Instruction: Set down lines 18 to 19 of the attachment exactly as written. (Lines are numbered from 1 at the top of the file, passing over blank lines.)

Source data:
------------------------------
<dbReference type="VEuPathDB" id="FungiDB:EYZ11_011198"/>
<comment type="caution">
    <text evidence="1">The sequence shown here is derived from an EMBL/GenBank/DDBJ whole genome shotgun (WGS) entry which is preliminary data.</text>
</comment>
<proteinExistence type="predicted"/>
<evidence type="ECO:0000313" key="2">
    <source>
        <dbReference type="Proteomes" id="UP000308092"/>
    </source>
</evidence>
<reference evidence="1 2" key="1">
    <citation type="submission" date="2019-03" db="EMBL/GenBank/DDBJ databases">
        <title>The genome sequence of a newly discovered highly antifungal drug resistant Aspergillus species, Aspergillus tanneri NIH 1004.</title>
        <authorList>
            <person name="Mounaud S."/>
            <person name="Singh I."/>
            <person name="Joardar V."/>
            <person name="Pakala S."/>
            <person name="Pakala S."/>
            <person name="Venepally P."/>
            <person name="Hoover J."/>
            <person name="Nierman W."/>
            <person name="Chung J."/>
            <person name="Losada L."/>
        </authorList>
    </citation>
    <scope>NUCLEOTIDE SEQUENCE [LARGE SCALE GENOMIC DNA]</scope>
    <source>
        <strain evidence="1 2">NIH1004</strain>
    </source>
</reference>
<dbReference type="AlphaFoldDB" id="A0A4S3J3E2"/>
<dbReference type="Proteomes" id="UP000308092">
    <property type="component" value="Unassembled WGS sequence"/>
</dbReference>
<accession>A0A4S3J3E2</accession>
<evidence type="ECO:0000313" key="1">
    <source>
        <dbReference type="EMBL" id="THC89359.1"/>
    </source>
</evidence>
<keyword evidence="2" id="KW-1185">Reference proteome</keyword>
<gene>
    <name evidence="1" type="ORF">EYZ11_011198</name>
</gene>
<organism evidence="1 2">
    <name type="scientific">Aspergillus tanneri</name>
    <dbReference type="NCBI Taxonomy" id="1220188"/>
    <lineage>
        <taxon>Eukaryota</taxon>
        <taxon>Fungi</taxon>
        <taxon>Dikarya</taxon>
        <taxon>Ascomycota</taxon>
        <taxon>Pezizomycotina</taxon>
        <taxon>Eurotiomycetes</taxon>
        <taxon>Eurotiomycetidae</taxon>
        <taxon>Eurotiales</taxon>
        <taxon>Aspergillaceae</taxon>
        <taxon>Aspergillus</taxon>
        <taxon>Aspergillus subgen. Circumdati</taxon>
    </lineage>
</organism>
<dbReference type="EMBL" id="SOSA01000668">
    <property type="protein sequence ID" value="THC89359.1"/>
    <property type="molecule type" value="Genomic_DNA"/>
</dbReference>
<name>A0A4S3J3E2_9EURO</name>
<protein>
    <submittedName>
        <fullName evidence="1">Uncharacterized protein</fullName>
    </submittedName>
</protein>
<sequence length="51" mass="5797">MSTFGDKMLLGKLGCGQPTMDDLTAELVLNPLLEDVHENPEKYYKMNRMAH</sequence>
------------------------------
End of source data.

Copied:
            <person name="Pakala S."/>
            <person name="Pakala S."/>